Apple Buys Online Mapping Company Poly9

The deal deepens Apple's commitment to geo-technology and suggests future map-related competition with Google and Microsoft.

Thomas Claburn, Editor at Large, Enterprise Mobility

July 14, 2010

2 Min Read

Apple has quietly acquired Web mapping company Poly9 Group, Inc., according to a report published by Cyberpresse, a French-Canadian online news site.

Poly9 offered an online 3D globe that companies can place on their Web sites for a fee. Through the service has been discontinued, the Poly9 globe can still be seen on some customers' Web sites, such as the Georgia Aquarium.

The Poly 9 Globe resembles the embeddable version of Google Earth. Because it's built using JavaScript, the company's technology appears to be compatible with Apple's recent evangelism of HTML5.

Apple and Poly9, based in Quebec, Canada, did not respond to requests for confirmation, but the inaccessibility of Poly9's main Web page and the silence of its Twitter feed since March suggest changes for the mapping company.

The Cyberpresse report says that Poly9's main office in Quebec has been closed and all but two of Poly9's employees have moved to California's Silicon Valley area, which is where Apple is located.

The deal marks Apple's second recent geo-centric acquisition. Last July, it acquired online mapping service Placebase.

Media reports have suggested that Apple is upgrading its geo-technology arsenal to do battle with Google and Microsoft, both of which have made major investments in mapping and location-based services.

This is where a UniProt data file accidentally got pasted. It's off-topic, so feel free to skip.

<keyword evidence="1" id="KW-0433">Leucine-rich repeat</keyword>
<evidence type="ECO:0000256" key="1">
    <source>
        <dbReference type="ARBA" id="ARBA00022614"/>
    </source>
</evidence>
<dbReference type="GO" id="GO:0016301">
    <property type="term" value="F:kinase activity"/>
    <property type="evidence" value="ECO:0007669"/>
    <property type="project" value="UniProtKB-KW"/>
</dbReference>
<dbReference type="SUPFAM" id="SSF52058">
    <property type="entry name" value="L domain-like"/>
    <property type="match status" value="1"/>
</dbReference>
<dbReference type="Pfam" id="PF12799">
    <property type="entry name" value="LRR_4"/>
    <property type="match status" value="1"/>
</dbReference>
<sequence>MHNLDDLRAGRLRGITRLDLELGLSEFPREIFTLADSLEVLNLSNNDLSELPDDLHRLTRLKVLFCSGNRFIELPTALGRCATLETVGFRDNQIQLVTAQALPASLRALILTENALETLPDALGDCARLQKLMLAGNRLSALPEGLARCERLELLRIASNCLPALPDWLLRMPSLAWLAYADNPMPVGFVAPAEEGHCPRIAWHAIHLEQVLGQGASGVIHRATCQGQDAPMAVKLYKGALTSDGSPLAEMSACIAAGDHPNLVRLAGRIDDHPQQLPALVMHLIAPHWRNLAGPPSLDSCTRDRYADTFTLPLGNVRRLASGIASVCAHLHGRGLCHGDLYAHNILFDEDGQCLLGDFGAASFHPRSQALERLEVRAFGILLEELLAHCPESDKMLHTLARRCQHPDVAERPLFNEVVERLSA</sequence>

But Apple would be unlikely to characterize the Poly9 deal as a response to competition. Were it actually to respond to questions about its future plans -- which it seldom does -- it would likely describe the Poly9 acquisition as a way to bring more map-based and place-based functionality to its applications and to its desktop and mobile operating systems.

Apple has been building up its data center capacity to enable it to offer more robust online services and Web applications. Such infrastructure would be well suited for serving an online mapping application based on Poly9's technology.

About the Author(s)

Thomas Claburn

Editor at Large, Enterprise Mobility

Thomas Claburn has been writing about business and technology since 1996, for publications such as New Architect, PC Computing, InformationWeek, Salon, Wired, and Ziff Davis Smart Business. Before that, he worked in film and television, having earned a not particularly useful master's degree in film production. He wrote the original treatment for 3DO's Killing Time, a short story that appeared in On Spec, and the screenplay for an independent film called The Hanged Man, which he would later direct. He's the author of a science fiction novel, Reflecting Fires, and a sadly neglected blog, Lot 49. His iPhone game, Blocfall, is available through the iTunes App Store. His wife is a talented jazz singer; he does not sing, which is for the best.

Never Miss a Beat: Get a snapshot of the issues affecting the IT industry straight to your inbox.

You May Also Like

More Insights